Teaching and Supervision in Counseling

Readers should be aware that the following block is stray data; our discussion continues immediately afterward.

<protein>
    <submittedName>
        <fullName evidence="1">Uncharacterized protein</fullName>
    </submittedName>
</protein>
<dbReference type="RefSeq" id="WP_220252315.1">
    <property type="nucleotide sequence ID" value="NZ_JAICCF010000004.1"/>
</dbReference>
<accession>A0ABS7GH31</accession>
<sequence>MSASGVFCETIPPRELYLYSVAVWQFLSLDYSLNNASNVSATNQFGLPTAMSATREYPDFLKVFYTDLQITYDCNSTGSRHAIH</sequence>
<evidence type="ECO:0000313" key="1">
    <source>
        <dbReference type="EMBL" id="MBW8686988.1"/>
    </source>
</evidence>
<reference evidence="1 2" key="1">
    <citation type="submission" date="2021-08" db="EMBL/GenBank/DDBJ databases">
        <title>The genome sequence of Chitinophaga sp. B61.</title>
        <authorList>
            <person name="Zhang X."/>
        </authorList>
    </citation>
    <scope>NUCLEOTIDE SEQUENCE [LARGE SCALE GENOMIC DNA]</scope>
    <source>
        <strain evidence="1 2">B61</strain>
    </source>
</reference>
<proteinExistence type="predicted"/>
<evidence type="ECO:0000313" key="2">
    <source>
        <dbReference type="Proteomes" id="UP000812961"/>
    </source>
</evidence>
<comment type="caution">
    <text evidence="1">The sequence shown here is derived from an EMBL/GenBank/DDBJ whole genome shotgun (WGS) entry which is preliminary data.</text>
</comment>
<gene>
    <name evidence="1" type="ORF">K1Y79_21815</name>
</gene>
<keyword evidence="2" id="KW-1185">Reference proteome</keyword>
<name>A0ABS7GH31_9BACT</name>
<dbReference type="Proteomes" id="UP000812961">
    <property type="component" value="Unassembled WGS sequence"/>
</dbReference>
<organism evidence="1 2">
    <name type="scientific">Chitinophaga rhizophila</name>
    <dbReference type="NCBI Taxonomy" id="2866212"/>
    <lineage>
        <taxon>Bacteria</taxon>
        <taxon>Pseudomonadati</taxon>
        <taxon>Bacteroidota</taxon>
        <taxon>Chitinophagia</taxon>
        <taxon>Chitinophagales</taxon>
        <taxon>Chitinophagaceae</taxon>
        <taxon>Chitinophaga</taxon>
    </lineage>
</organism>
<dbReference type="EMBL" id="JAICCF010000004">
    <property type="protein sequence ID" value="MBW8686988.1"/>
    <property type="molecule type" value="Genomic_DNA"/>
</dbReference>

Abstract: Authors analyzed data from counseling trainees in a skills course to examine self-efficacy and stigma. It was hypothesized that self-efficacy would increase, self-stigma would decrease, and that increased self-efficacy would decrease self-stigma in CTs. Increased self-efficacy was statistically significant, but self-efficacy changes did not predict decreased self-stigma. Increased self-efficacy was predictive of self-stigma related to help-seeking. Authors offer implications for counselor educators and counselors. What is the public significance of this article? This study suggests that self-efficacy increases in counseling trainees across a clinical skills course, and that this self-efficacy also predicts the stigma trainees felt about seeking help for a mental health concern. Although it was expected that a skills course would help increase self-efficacy, the study suggests that increased self-efficacy does not relate to the stigma that trainees feel about mental health treatment.